If you are reading this post, there is a very good chance that you have been introduced to Woodworking at some point in your life. Be it tinkering around in a basement workshop, in a cabinetmaking classroom in high school, or in a Custom Cabinet or Architectural Millwork Shop.
Regardless of how you got your start, somewhere along the way you were introduced to Common Woodworking Joints. Among them was undoubtedly the Dado Joint.
The Dado Joint is a U-Shaped Channel which is cut cross-grain through a piece of wood. The channel is sized to accept a mating piece of wood – which adds glue surface area and structural stability to a piece of woodwork. The Dado Joint is commonly found in Framed and Frameless Cabinetry where the Top and Bottom meet the Case Sides.
In the event that you are just getting your start in Woodworking, today we’re going to take a look at common variations of the Dado Joint and where you might use them in your next project.
Anatomy of the Joint
When it comes to Common Woodworking Joints – The Dado Joint is extremely simple. In fact, it is about one step above a Butt Joint and a half-step above a Rabbet Joint in terms of complexity. This joint is essentially a U-Shaped Channel that is cut across the grain. The width of the channel is determined by the thickness of the mating piece of wood. The depth of the joint will vary between 1/3 and 1/2 the thickness of the material being cut.
Types of Dado Joints
With the Dado Joint being a simple joint, there are only two common variations that you may need to utilize. The third variation that we will discuss is a combination joint that utilizes a dado for added strength.
Dado Joints are commonly cut using a Stacked Dado Cutter in a Table Saw or a Straight Router Bit. Both will produce a channel with square walls and a flat bottom – precisely what you need for a properly fitting joint.
One thing to keep in mind when cutting a Dado Joint is that you will need to account for Wood Movement on large Solid Wood Panels. In the case of a solid wood Hutch or Sideboard, you should consider only applying glue to a portion of the joint and utilizing a blind nailing technique to lock the joint.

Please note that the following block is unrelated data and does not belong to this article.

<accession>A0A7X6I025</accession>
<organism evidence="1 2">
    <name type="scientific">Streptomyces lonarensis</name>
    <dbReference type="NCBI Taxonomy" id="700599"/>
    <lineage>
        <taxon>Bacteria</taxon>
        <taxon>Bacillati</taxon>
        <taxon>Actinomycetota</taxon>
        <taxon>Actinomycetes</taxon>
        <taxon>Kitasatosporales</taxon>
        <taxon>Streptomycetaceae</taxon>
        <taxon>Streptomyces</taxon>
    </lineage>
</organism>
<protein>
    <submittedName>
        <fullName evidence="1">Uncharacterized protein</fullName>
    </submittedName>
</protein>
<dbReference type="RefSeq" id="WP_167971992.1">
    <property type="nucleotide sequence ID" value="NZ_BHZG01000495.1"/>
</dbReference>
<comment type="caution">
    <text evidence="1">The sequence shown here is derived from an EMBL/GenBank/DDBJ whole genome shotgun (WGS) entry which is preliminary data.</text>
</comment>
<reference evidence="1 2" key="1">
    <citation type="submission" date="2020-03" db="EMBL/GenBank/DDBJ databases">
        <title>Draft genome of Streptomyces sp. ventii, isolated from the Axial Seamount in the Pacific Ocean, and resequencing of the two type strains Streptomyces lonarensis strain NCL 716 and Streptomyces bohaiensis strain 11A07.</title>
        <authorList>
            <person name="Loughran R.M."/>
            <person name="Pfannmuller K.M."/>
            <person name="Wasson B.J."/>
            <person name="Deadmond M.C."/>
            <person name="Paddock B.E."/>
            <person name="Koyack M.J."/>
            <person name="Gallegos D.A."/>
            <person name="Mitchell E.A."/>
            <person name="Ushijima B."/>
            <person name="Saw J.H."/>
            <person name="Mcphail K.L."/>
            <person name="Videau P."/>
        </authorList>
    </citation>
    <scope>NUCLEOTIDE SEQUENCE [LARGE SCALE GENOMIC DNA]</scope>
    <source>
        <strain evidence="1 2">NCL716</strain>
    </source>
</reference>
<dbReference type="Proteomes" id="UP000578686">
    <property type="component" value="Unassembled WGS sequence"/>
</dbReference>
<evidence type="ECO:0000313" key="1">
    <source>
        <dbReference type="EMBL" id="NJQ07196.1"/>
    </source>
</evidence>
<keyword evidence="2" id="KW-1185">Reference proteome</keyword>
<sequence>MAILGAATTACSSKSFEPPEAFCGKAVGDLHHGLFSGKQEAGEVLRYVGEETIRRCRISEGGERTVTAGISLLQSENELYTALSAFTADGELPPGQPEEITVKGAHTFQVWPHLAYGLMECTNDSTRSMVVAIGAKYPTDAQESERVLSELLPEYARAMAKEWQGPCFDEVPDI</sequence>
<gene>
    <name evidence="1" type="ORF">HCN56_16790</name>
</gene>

The most common variation of this joint is the Through Dado. Like a Through Mortise and Tenon, the joint is cut through the entirety of the part and will be visible. The visible joint can be used as a design element in Solid Wood Furniture.
If you are constructing Custom Cabinets, the most common application of the Through Dado will be on Framed Cabinets. Here the dado joint will not pose a problem with edge banding – as the edges of the case parts (as well as the joint itself) will be covered by the Face Frame.
Less common than the Through Dado is the Stop Dado. In this application, the Dado will stop short of the edge of the part. The mating piece will be notched to fit in such a way that it appears to be a Butt Joint along the exposed edge.
If you are in the Architectural Millwork business, this is a joint that will be commonly used on Frameless Cabinets. Since the dado stops short of the exposed edge, there will be fewer issues with edge banding case parts.
Rabbet and Dado
The Rabbet and Dado Joint is a combination of both a Rabbet and a Dado. This joint provides the strength of a Dado Joint in a place where you might ordinarily find a Rabbet Joint.
One example of this may be in a situation where you need to create a Drawer Box but are unable produce Dovetail Joints. Placing a Dado in the drawer sides and a rabbet in the drawer front will interlock the pieces so that the box will not pull apart after repeated openings.
Another example could be when you need a Flush Cabinet Top on a Base Cabinet. Here you may place a Dado Joint on the Case Side and a Rabbet on the Cabinet Top. This will allow you to screw into the Counter Top without the Cabinet Top pulling away from the Case Sides.
We’re Happy to Help
It is our hope that you now have a solid understanding of the Dado Joint and how to utilize it in your next project. As always, if you have any questions or would like to see another topic covered here on Superior Shop Drawings – drop us a line in the comment section below!
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